“There will be blood,” State Representative Douglas Geiss threatened from the floor of the Michigan House of Representatives today as the body debated legislation that would make Michigan the nation’s 24th right to work state.
“I really wish we had not gone here,” Geiss continued. “It is the leadership in this house that has led us here. The same leadership that tried to throw a bomb right on election day, leading to a member switching parties, and came in at the 11th hour with a gotcha bill. For that, I do not see solace, I do not see peace.”
Michigan Gov. Rick Snyder had previously said he had no interest in signing right to work legislation this term, but that has changed as unions have made it increasingly more difficult to govern the state. The Detroit Free Press‘ Tom Walsh explains:
Public employee unions opposed Snyder’s moves to put more teeth into emergency manager laws that would enable swifter action to rescue cities and school districts that bungled themselves into insolvency.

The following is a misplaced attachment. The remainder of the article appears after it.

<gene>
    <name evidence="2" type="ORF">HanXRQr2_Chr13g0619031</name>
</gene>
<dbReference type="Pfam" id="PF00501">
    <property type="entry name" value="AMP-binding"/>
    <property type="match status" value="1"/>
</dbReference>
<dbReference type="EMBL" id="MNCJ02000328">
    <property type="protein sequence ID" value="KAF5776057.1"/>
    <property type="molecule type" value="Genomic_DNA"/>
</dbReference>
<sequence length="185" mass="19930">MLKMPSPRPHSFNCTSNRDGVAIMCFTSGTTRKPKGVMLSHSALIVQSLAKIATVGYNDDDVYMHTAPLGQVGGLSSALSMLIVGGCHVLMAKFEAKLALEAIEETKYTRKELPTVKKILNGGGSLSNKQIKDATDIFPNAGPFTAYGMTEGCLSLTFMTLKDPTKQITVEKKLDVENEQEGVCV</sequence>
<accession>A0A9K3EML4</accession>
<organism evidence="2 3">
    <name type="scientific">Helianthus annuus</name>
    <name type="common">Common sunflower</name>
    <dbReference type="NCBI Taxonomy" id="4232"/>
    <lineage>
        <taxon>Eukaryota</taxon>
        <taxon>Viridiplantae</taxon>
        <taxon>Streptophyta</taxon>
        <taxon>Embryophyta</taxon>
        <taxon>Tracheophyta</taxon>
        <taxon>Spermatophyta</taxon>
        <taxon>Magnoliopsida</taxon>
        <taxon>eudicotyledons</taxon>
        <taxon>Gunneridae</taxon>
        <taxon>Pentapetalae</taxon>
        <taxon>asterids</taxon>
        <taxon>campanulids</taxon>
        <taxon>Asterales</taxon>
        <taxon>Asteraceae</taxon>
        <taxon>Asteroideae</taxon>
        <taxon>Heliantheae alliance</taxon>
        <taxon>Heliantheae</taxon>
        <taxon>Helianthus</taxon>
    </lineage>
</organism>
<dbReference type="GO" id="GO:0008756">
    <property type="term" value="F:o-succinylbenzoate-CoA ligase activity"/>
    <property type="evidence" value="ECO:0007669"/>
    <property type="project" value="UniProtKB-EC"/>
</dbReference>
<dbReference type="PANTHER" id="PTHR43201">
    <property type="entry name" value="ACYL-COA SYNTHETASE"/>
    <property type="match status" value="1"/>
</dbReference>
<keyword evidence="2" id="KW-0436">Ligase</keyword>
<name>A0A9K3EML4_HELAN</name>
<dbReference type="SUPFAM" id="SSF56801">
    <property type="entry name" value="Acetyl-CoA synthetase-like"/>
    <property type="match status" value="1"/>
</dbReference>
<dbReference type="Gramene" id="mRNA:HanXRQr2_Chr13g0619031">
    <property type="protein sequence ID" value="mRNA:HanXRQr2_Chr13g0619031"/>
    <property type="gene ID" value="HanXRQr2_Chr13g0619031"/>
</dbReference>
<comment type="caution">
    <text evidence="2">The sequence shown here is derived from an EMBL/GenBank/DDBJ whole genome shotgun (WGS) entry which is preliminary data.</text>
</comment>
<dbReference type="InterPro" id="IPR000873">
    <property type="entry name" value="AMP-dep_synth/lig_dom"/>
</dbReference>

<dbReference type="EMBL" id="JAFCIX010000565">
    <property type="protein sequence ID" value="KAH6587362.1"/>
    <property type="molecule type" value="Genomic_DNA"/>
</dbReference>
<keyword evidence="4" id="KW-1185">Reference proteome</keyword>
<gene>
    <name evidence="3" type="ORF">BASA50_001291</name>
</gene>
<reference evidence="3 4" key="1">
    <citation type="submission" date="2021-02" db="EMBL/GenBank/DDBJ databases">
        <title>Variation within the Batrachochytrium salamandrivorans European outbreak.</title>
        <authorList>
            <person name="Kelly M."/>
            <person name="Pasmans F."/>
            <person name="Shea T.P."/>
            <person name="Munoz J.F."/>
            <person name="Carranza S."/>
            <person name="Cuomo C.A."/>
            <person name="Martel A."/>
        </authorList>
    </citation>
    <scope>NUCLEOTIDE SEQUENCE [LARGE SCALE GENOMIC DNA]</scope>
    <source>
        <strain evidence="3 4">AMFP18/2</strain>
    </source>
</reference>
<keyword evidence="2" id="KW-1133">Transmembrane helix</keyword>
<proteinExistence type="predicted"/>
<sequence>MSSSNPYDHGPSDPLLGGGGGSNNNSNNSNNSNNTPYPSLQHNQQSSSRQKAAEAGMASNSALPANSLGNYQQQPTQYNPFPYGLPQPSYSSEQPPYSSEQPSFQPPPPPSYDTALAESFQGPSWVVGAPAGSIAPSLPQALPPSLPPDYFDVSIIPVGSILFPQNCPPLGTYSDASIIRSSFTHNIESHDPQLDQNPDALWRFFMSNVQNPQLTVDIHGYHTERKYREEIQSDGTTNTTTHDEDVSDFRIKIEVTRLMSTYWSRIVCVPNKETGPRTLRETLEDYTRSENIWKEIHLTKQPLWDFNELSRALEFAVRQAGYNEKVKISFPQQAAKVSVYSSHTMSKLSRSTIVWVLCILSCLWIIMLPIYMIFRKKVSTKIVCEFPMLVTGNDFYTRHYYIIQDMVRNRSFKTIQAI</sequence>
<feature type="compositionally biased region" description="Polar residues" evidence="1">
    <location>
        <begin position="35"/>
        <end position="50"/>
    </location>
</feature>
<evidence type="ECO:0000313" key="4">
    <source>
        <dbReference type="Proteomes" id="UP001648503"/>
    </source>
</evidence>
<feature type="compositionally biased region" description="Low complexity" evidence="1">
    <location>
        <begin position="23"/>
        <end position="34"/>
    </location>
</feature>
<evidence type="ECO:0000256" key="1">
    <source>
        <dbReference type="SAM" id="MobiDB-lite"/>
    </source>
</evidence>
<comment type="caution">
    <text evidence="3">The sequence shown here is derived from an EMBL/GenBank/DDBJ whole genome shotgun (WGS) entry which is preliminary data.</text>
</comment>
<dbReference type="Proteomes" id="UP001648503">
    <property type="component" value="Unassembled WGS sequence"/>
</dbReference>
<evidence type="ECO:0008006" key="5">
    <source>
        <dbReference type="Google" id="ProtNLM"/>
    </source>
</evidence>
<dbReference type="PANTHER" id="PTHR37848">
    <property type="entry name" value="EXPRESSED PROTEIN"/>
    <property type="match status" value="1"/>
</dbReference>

In Detroit, Mayor Dave Bing and a spineless City Council were stonewalled by employee unions at every turn, slow-walking needed reforms and cost-cutting while the city burned through cash at a frightening rate.
As a result, Snyder’s patient attempt to help fix Detroit via consent agreement instead of imposing an emergency manager has failed.
To top it off, Snyder found himself having to fight off Proposal 2, the ill-advised November ballot attempt to stuff a bag of goodies for organized labor into the Michigan Constitution.
Michigan has both the highest unionization and unemployment rates in the Midwest.
See what’sgoing on outside the capitol building, here: